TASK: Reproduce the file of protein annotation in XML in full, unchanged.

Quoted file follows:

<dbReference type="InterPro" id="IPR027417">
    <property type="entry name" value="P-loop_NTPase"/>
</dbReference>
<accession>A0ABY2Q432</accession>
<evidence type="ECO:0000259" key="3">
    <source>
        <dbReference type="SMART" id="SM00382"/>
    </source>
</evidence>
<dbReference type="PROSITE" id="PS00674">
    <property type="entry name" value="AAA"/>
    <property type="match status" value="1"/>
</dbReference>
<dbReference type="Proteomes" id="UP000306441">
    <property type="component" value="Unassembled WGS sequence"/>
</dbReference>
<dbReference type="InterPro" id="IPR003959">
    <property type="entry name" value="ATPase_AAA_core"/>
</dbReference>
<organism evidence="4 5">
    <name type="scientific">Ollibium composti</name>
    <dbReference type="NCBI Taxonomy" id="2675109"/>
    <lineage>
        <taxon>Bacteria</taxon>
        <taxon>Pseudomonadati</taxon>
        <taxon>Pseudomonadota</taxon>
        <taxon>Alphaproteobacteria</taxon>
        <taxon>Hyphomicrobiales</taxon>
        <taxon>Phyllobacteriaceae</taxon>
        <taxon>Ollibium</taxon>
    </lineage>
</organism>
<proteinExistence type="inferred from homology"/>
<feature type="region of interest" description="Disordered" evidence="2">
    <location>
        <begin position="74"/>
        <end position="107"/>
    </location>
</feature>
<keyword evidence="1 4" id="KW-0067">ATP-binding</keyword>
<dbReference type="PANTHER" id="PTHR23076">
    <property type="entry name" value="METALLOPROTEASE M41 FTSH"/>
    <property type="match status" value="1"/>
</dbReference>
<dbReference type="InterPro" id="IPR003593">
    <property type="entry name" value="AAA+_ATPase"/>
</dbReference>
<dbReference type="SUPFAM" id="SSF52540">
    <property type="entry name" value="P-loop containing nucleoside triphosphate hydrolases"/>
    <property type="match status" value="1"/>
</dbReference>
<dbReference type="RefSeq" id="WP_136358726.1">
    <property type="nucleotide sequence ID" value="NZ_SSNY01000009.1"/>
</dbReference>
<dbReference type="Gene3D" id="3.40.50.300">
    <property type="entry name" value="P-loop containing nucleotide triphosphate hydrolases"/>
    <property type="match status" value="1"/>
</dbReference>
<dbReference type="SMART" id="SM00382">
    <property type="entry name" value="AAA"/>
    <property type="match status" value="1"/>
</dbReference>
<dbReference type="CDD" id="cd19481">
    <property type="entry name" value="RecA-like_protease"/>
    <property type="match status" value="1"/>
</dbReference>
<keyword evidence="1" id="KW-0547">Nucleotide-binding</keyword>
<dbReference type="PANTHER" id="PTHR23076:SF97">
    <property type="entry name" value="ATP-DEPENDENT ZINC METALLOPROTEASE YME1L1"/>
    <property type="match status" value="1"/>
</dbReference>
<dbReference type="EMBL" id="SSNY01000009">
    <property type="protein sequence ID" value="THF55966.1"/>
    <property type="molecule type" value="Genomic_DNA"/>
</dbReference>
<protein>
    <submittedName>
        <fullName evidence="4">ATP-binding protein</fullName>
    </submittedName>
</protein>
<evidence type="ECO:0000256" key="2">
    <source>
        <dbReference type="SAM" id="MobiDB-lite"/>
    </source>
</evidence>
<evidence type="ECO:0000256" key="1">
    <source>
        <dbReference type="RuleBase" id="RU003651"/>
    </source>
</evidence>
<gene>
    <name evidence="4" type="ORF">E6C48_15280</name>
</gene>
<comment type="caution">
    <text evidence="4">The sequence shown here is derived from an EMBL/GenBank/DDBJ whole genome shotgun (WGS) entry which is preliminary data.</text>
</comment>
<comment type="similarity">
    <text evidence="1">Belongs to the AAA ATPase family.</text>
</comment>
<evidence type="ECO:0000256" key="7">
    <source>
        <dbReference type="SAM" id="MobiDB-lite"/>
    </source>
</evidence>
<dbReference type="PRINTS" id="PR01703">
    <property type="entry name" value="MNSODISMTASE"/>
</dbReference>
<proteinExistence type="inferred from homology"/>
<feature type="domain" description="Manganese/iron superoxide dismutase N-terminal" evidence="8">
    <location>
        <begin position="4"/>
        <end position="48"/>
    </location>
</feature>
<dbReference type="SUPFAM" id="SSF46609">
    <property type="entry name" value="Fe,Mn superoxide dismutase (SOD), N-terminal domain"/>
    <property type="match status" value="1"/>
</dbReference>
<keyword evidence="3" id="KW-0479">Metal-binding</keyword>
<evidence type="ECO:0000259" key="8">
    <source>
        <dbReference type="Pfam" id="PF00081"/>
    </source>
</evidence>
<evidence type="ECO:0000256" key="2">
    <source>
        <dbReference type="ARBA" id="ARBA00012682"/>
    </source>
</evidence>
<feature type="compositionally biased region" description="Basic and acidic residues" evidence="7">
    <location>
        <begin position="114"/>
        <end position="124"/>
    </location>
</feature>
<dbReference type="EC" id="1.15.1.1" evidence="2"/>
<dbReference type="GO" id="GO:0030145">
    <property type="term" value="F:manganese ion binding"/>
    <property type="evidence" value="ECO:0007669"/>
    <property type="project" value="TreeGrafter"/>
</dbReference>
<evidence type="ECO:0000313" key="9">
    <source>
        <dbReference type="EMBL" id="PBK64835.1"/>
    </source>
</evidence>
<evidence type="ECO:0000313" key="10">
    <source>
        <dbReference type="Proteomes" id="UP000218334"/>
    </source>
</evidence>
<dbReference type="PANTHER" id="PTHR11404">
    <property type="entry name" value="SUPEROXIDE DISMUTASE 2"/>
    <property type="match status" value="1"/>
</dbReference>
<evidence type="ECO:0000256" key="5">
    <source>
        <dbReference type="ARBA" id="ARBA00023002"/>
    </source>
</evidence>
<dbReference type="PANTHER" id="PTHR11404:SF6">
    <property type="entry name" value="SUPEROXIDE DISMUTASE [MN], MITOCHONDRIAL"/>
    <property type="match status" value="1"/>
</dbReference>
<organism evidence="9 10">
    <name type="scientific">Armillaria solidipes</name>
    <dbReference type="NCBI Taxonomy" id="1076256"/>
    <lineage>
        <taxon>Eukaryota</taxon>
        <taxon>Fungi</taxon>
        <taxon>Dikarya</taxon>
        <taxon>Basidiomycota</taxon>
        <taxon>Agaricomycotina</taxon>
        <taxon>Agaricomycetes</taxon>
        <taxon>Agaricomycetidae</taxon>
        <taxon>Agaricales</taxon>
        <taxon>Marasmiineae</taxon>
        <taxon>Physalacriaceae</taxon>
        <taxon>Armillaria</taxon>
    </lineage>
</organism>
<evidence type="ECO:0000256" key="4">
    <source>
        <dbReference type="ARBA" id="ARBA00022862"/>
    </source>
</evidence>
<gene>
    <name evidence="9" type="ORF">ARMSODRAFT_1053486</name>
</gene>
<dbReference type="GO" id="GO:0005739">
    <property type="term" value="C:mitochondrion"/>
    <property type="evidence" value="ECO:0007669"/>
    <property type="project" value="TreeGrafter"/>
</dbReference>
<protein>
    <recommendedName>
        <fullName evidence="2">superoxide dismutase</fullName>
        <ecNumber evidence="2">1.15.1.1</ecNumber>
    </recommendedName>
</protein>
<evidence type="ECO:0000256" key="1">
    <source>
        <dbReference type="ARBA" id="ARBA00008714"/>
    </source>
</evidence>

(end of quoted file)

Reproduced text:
<dbReference type="InterPro" id="IPR027417">
    <property type="entry name" value="P-loop_NTPase"/>
</dbReference>
<accession>A0ABY2Q432</accession>
<evidence type="ECO:0000259" key="3">
    <source>
        <dbReference type="SMART" id="SM00382"/>
    </source>
</evidence>
<dbReference type="PROSITE" id="PS00674">
    <property type="entry name" value="AAA"/>
    <property type="match status" value="1"/>
</dbReference>
<dbReference type="Proteomes" id="UP000306441">
    <property type="component" value="Unassembled WGS sequence"/>
</dbReference>
<dbReference type="InterPro" id="IPR003959">
    <property type="entry name" value="ATPase_AAA_core"/>
</dbReference>
<organism evidence="4 5">
    <name type="scientific">Ollibium composti</name>
    <dbReference type="NCBI Taxonomy" id="2675109"/>
    <lineage>
        <taxon>Bacteria</taxon>
        <taxon>Pseudomonadati</taxon>
        <taxon>Pseudomonadota</taxon>
        <taxon>Alphaproteobacteria</taxon>
        <taxon>Hyphomicrobiales</taxon>
        <taxon>Phyllobacteriaceae</taxon>
        <taxon>Ollibium</taxon>
    </lineage>
</organism>
<proteinExistence type="inferred from homology"/>
<feature type="region of interest" description="Disordered" evidence="2">
    <location>
        <begin position="74"/>
        <end position="107"/>
    </location>
</feature>
<keyword evidence="1 4" id="KW-0067">ATP-binding</keyword>
<dbReference type="PANTHER" id="PTHR23076">
    <property type="entry name" value="METALLOPROTEASE M41 FTSH"/>
    <property type="match status" value="1"/>
</dbReference>
<dbReference type="InterPro" id="IPR003593">
    <property type="entry name" value="AAA+_ATPase"/>
</dbReference>
<dbReference type="SUPFAM" id="SSF52540">
    <property type="entry name" value="P-loop containing nucleoside triphosphate hydrolases"/>
    <property type="match status" value="1"/>
</dbReference>
<dbReference type="RefSeq" id="WP_136358726.1">
    <property type="nucleotide sequence ID" value="NZ_SSNY01000009.1"/>
</dbReference>
<dbReference type="Gene3D" id="3.40.50.300">
    <property type="entry name" value="P-loop containing nucleotide triphosphate hydrolases"/>
    <property type="match status" value="1"/>
</dbReference>
<dbReference type="SMART" id="SM00382">
    <property type="entry name" value="AAA"/>
    <property type="match status" value="1"/>
</dbReference>
<dbReference type="CDD" id="cd19481">
    <property type="entry name" value="RecA-like_protease"/>
    <property type="match status" value="1"/>
</dbReference>
<keyword evidence="1" id="KW-0547">Nucleotide-binding</keyword>
<dbReference type="PANTHER" id="PTHR23076:SF97">
    <property type="entry name" value="ATP-DEPENDENT ZINC METALLOPROTEASE YME1L1"/>
    <property type="match status" value="1"/>
</dbReference>
<dbReference type="EMBL" id="SSNY01000009">
    <property type="protein sequence ID" value="THF55966.1"/>
    <property type="molecule type" value="Genomic_DNA"/>
</dbReference>
<protein>
    <submittedName>
        <fullName evidence="4">ATP-binding protein</fullName>
    </submittedName>
</protein>
<evidence type="ECO:0000256" key="2">
    <source>
        <dbReference type="SAM" id="MobiDB-lite"/>
    </source>
</evidence>
<evidence type="ECO:0000256" key="1">
    <source>
        <dbReference type="RuleBase" id="RU003651"/>
    </source>
</evidence>
<gene>
    <name evidence="4" type="ORF">E6C48_15280</name>
</gene>
<comment type="caution">
    <text evidence="4">The sequence shown here is derived from an EMBL/GenBank/DDBJ whole genome shotgun (WGS) entry which is preliminary data.</text>
</comment>
<comment type="similarity">
    <text evidence="1">Belongs to the AAA ATPase family.</text>
</comment>
<evidence type="ECO:0000256" key="7">
    <source>
        <dbReference type="SAM" id="MobiDB-lite"/>
    </source>
</evidence>
<dbReference type="PRINTS" id="PR01703">
    <property type="entry name" value="MNSODISMTASE"/>
</dbReference>
<proteinExistence type="inferred from homology"/>
<feature type="domain" description="Manganese/iron superoxide dismutase N-terminal" evidence="8">
    <location>
        <begin position="4"/>
        <end position="48"/>
    </location>
</feature>
<dbReference type="SUPFAM" id="SSF46609">
    <property type="entry name" value="Fe,Mn superoxide dismutase (SOD), N-terminal domain"/>
    <property type="match status" value="1"/>
</dbReference>
<keyword evidence="3" id="KW-0479">Metal-binding</keyword>
<evidence type="ECO:0000259" key="8">
    <source>
        <dbReference type="Pfam" id="PF00081"/>
    </source>
</evidence>
<evidence type="ECO:0000256" key="2">
    <source>
        <dbReference type="ARBA" id="ARBA00012682"/>
    </source>
</evidence>
<feature type="compositionally biased region" description="Basic and acidic residues" evidence="7">
    <location>
        <begin position="114"/>
        <end position="124"/>
    </location>
</feature>
<dbReference type="EC" id="1.15.1.1" evidence="2"/>
<dbReference type="GO" id="GO:0030145">
    <property type="term" value="F:manganese ion binding"/>
    <property type="evidence" value="ECO:0007669"/>
    <property type="project" value="TreeGrafter"/>
</dbReference>
<evidence type="ECO:0000313" key="9">
    <source>
        <dbReference type="EMBL" id="PBK64835.1"/>
    </source>
</evidence>
<evidence type="ECO:0000313" key="10">
    <source>
        <dbReference type="Proteomes" id="UP000218334"/>
    </source>
</evidence>
<dbReference type="PANTHER" id="PTHR11404">
    <property type="entry name" value="SUPEROXIDE DISMUTASE 2"/>
    <property type="match status" value="1"/>
</dbReference>
<evidence type="ECO:0000256" key="5">
    <source>
        <dbReference type="ARBA" id="ARBA00023002"/>
    </source>
</evidence>
<dbReference type="PANTHER" id="PTHR11404:SF6">
    <property type="entry name" value="SUPEROXIDE DISMUTASE [MN], MITOCHONDRIAL"/>
    <property type="match status" value="1"/>
</dbReference>
<organism evidence="9 10">
    <name type="scientific">Armillaria solidipes</name>
    <dbReference type="NCBI Taxonomy" id="1076256"/>
    <lineage>
        <taxon>Eukaryota</taxon>
        <taxon>Fungi</taxon>
        <taxon>Dikarya</taxon>
        <taxon>Basidiomycota</taxon>
        <taxon>Agaricomycotina</taxon>
        <taxon>Agaricomycetes</taxon>
        <taxon>Agaricomycetidae</taxon>
        <taxon>Agaricales</taxon>
        <taxon>Marasmiineae</taxon>
        <taxon>Physalacriaceae</taxon>
        <taxon>Armillaria</taxon>
    </lineage>
</organism>
<evidence type="ECO:0000256" key="4">
    <source>
        <dbReference type="ARBA" id="ARBA00022862"/>
    </source>
</evidence>
<gene>
    <name evidence="9" type="ORF">ARMSODRAFT_1053486</name>
</gene>
<dbReference type="GO" id="GO:0005739">
    <property type="term" value="C:mitochondrion"/>
    <property type="evidence" value="ECO:0007669"/>
    <property type="project" value="TreeGrafter"/>
</dbReference>
<protein>
    <recommendedName>
        <fullName evidence="2">superoxide dismutase</fullName>
        <ecNumber evidence="2">1.15.1.1</ecNumber>
    </recommendedName>
</protein>
<evidence type="ECO:0000256" key="1">
    <source>
        <dbReference type="ARBA" id="ARBA00008714"/>
    </source>
</evidence>